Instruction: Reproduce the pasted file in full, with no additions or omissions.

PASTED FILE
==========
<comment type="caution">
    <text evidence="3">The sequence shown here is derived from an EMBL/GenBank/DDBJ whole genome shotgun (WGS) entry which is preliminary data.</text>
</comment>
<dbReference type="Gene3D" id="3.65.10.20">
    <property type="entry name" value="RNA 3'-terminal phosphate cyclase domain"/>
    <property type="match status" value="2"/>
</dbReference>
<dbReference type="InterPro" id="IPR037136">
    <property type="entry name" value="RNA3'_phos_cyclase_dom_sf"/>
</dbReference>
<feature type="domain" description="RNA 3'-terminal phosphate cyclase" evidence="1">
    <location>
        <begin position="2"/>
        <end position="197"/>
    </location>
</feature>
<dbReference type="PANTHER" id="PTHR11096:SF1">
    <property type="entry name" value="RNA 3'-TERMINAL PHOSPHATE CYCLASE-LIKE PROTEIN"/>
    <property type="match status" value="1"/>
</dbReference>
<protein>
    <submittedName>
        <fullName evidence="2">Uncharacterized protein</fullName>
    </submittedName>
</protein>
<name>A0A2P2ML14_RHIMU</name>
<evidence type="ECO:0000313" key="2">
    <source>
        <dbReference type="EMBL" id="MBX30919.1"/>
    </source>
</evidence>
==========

<comment type="caution">
    <text evidence="3">The sequence shown here is derived from an EMBL/GenBank/DDBJ whole genome shotgun (WGS) entry which is preliminary data.</text>
</comment>
<dbReference type="Gene3D" id="3.65.10.20">
    <property type="entry name" value="RNA 3'-terminal phosphate cyclase domain"/>
    <property type="match status" value="2"/>
</dbReference>
<dbReference type="InterPro" id="IPR037136">
    <property type="entry name" value="RNA3'_phos_cyclase_dom_sf"/>
</dbReference>
<feature type="domain" description="RNA 3'-terminal phosphate cyclase" evidence="1">
    <location>
        <begin position="2"/>
        <end position="197"/>
    </location>
</feature>
<dbReference type="PANTHER" id="PTHR11096:SF1">
    <property type="entry name" value="RNA 3'-TERMINAL PHOSPHATE CYCLASE-LIKE PROTEIN"/>
    <property type="match status" value="1"/>
</dbReference>
<protein>
    <submittedName>
        <fullName evidence="2">Uncharacterized protein</fullName>
    </submittedName>
</protein>
<name>A0A2P2ML14_RHIMU</name>
<evidence type="ECO:0000313" key="2">
    <source>
        <dbReference type="EMBL" id="MBX30919.1"/>
    </source>
</evidence>